There are many different realms. The one- or two-person hyperlocal startup. The tech company that starts with a staff of 5-10 and maybe a couple million investment. The nonprofit news outlet that has maybe 5-15 total staff and covers a region or a topic. And yes, Omidyar and his ilk, who get a lot of attention.
Freelancers are the real entrepreneurial journalists. :)
I think one piece that I don't see as much of is the one-person blog that grows — usually fairly organically, although sometimes with investment — into a small news operation.
Part of the problem is that many of those little startups rely on online advertising dollars, and that's a business that gets worse every year.
Craig, if we're talking journalists, #1 would probably be that if I create good content, the money will follow. That equation works very irregularly these days.
#2 would probably be that editorial models that worked in other media — in newspapers, say — will work just as well online. The kinds of content need to change with the medium.
#3 might be that they should spend a lot of time planning and prepping and thinking before they launch. Lots of wasted energy there. It's a very lean-startup kind of world — launch, see what works, learn from your audience, iterate, iterate, iterate. Better than 2 years of planning. Get your product in front of real humans as soon as you can.
I think you're right, DigitalDave. (And here I plead Americanness — I follow the Canadian scene, but probably not as closely as some of you.) But it doesn't seem like there have been a ton of profitable new media businesses to come out of efforts like that. Hope I'm wrong!
Let me add a #4 biggest mistake: Seeing things from journalists' point of view rather than the audience's.
If you talk to journalists, they (understandably) focus on what's been lost — the foreign bureaus that were closed, the columnists laid off, the empty cubicles. And that's very real.
But from the audience's perspective, "I couldn't find enough information today" is a relatively rare problem. They're less likely to see or feel the holes that journalists see.
That can lead to a real mismatch of business models. It's why many of the most traditionally "worthy" startups in the U.S. are nonprofits — because they're trying to fix a problem with the market, not profit within it. (Broad strokes, there.)
J-schools spent so many years producing cogs to fit into big-media machines that making the adjustment to teaching entrepreneurial behavior can be really, really hard.
There isn't the money to support a ProPublica-sized ProPublica, probably, but a downscaled one should be possible.
In-house "labs" can be problematic, I think, Craig. Can be really hard for projects to "graduate" up to being legit, in a lot of cases. Lots of potential cultural conflicts. They're great, but I guess I'm thinking more of acting more as a VC.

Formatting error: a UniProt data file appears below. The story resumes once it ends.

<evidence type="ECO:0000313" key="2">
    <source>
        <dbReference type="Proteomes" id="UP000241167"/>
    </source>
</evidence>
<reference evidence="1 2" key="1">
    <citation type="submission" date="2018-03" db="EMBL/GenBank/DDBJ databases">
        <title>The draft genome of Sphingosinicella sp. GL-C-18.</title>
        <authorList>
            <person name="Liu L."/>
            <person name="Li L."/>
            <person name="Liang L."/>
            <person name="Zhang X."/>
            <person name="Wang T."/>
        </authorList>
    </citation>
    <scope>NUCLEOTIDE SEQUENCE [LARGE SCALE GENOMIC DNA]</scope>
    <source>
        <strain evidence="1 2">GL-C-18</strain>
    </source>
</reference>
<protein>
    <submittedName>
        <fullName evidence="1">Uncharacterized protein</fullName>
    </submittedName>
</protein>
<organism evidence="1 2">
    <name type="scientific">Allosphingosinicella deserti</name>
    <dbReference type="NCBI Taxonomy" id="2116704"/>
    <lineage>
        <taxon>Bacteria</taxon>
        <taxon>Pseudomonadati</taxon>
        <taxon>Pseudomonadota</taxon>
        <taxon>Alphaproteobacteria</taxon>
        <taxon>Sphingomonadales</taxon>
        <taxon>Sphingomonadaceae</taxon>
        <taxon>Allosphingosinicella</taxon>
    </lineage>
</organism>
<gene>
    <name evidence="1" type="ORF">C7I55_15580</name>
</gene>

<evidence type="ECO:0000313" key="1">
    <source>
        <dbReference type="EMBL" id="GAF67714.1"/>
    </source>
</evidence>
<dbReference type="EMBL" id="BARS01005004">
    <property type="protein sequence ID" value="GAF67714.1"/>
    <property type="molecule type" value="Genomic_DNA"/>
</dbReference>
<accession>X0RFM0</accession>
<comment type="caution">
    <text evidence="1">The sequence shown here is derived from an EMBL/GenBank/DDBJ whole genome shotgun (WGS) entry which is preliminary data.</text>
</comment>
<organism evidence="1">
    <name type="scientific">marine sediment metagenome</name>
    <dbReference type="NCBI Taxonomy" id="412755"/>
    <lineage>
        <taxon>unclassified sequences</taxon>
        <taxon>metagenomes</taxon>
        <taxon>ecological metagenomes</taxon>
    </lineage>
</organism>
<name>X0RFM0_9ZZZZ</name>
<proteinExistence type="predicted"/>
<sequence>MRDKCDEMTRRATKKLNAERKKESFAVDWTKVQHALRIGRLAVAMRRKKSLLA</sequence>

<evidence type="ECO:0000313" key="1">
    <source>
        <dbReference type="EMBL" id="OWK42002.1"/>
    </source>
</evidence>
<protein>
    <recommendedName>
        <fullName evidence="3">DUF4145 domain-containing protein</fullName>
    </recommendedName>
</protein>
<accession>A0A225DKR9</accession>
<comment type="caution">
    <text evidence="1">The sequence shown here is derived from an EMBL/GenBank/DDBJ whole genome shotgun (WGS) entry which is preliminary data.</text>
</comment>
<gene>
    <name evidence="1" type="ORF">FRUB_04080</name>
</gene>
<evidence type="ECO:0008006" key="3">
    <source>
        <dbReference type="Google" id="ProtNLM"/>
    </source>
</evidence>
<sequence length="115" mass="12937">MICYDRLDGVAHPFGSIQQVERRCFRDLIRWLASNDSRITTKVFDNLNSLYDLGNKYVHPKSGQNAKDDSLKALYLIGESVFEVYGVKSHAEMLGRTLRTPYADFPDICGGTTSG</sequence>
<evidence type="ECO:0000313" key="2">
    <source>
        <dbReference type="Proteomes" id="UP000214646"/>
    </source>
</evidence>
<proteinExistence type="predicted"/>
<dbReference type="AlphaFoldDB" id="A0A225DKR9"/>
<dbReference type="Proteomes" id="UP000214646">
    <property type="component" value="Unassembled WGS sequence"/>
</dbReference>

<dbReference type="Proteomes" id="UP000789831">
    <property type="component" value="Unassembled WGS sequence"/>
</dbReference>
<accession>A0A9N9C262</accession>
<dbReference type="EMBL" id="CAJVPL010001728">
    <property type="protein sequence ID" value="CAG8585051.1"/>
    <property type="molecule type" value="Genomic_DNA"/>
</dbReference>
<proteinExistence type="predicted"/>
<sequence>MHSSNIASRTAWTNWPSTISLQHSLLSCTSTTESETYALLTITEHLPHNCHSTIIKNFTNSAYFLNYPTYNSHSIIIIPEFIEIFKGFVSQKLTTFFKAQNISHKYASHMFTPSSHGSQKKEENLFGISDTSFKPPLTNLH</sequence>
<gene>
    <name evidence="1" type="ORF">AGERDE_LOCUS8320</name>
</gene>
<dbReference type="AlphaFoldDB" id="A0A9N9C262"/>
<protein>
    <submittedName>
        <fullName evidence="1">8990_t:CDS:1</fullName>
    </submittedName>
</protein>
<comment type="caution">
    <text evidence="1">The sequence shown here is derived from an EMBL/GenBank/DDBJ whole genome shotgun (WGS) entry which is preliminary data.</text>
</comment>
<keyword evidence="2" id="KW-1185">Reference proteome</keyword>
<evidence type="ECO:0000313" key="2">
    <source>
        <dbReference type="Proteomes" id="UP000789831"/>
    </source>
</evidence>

I think there's revenue to be gained in plenty of places: video advertising, maybe most prominently. Native will get a lot of attention this year; I'm not the biggest believer in it as a long-term driver of dollars, but I could absolutely be wrong. (Many smart people are betting otherwise.)
Events are good if you have the kind of content to support it (industry verticals, e.g.), but there will be a point when we're all evented out, I have to think.
Micropayments and microdonations have been disappointing almost every time they've been tried, unless they're tied to something emotional or concrete (like a Kickstarter, say). Easier to survive on fewer macrodonations vs. more microdonations.
On business models, I'd like to ask: where do you see opportunity right now for entrepreneurial journalists? Or, in other words: What's your best journalistic and entrepreneurial idea?
It's a lot like airline pricing. On any given plane, you have someone who waited until the last minute and bought a ticket for $89 — and you have someone who paid $1,500 for business class. Some of your customers will generate lots of money, some won't. You need to have ways to extract different kinds/levels of value all along that chain.
I'll keep my BEST idea to myself, thank you very much. :)
But I think there are plays in: high-end industry verticals, HuffPo/Gawker-style aggregation, mobile apps that build a better news experience, data/news apps...
Too bad... That said, where have you seen opportunities in the market these days?
Honestly, the best opportunities are the ones I don't know anything about, because they fill an identifiable audience need that others haven't seen yet.
If I were a fresh-out-of-j-school grad and I couldn't get a job at an established outlet, hell yeah, I'd start something. Even if it completely fails, you will learn a huge amount. And unlike before the web, startup costs are extraordinarily close to zero.
And even if it flops, you will be 1,000x more attractive to a potential employer.
Totally depends how you define "value." If it's "value" in terms of money, you can pay your rent either way.
And in lots of cases, people writing for brands can do interesting work — stuff that triggers the same happy spot in their brain that trad journalism does.